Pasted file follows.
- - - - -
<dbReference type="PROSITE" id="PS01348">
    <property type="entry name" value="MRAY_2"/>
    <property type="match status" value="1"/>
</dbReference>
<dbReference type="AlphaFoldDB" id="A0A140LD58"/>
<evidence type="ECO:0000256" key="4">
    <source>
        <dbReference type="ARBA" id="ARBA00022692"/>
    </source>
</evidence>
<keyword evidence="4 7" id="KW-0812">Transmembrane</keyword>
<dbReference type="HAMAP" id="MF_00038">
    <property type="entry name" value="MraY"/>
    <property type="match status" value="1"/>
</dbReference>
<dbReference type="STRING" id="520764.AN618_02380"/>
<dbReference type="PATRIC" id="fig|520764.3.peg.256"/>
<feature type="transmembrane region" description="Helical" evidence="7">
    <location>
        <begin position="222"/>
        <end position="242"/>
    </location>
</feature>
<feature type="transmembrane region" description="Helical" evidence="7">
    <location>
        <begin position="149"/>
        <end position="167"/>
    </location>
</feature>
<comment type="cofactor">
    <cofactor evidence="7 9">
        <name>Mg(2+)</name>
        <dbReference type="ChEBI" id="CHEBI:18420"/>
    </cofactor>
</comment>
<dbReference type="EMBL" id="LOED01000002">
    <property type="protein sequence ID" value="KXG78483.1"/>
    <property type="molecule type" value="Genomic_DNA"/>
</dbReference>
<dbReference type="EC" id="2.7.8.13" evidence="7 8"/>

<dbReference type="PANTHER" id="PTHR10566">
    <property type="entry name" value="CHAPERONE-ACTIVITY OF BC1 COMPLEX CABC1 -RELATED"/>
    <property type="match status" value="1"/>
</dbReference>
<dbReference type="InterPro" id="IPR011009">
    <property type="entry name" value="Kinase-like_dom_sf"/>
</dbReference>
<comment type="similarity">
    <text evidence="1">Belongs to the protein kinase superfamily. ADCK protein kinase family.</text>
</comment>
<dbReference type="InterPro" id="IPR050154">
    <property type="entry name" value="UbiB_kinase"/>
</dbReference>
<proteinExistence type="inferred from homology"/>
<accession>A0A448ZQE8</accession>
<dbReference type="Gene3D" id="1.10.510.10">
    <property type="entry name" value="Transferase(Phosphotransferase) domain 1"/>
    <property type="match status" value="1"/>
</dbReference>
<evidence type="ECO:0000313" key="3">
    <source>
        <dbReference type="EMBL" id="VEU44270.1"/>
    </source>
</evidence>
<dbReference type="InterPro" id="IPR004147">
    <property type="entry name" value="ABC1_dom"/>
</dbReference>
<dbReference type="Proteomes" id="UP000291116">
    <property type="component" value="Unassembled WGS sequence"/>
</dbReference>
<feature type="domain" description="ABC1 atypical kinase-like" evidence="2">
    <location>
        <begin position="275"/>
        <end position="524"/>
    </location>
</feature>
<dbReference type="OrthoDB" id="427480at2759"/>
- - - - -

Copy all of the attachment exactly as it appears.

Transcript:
<dbReference type="PROSITE" id="PS01348">
    <property type="entry name" value="MRAY_2"/>
    <property type="match status" value="1"/>
</dbReference>
<dbReference type="AlphaFoldDB" id="A0A140LD58"/>
<evidence type="ECO:0000256" key="4">
    <source>
        <dbReference type="ARBA" id="ARBA00022692"/>
    </source>
</evidence>
<keyword evidence="4 7" id="KW-0812">Transmembrane</keyword>
<dbReference type="HAMAP" id="MF_00038">
    <property type="entry name" value="MraY"/>
    <property type="match status" value="1"/>
</dbReference>
<dbReference type="STRING" id="520764.AN618_02380"/>
<dbReference type="PATRIC" id="fig|520764.3.peg.256"/>
<feature type="transmembrane region" description="Helical" evidence="7">
    <location>
        <begin position="222"/>
        <end position="242"/>
    </location>
</feature>
<feature type="transmembrane region" description="Helical" evidence="7">
    <location>
        <begin position="149"/>
        <end position="167"/>
    </location>
</feature>
<comment type="cofactor">
    <cofactor evidence="7 9">
        <name>Mg(2+)</name>
        <dbReference type="ChEBI" id="CHEBI:18420"/>
    </cofactor>
</comment>
<dbReference type="EMBL" id="LOED01000002">
    <property type="protein sequence ID" value="KXG78483.1"/>
    <property type="molecule type" value="Genomic_DNA"/>
</dbReference>
<dbReference type="EC" id="2.7.8.13" evidence="7 8"/>

<dbReference type="PANTHER" id="PTHR10566">
    <property type="entry name" value="CHAPERONE-ACTIVITY OF BC1 COMPLEX CABC1 -RELATED"/>
    <property type="match status" value="1"/>
</dbReference>
<dbReference type="InterPro" id="IPR011009">
    <property type="entry name" value="Kinase-like_dom_sf"/>
</dbReference>
<comment type="similarity">
    <text evidence="1">Belongs to the protein kinase superfamily. ADCK protein kinase family.</text>
</comment>
<dbReference type="InterPro" id="IPR050154">
    <property type="entry name" value="UbiB_kinase"/>
</dbReference>
<proteinExistence type="inferred from homology"/>
<accession>A0A448ZQE8</accession>
<dbReference type="Gene3D" id="1.10.510.10">
    <property type="entry name" value="Transferase(Phosphotransferase) domain 1"/>
    <property type="match status" value="1"/>
</dbReference>
<evidence type="ECO:0000313" key="3">
    <source>
        <dbReference type="EMBL" id="VEU44270.1"/>
    </source>
</evidence>
<dbReference type="InterPro" id="IPR004147">
    <property type="entry name" value="ABC1_dom"/>
</dbReference>
<dbReference type="Proteomes" id="UP000291116">
    <property type="component" value="Unassembled WGS sequence"/>
</dbReference>
<feature type="domain" description="ABC1 atypical kinase-like" evidence="2">
    <location>
        <begin position="275"/>
        <end position="524"/>
    </location>
</feature>
<dbReference type="OrthoDB" id="427480at2759"/>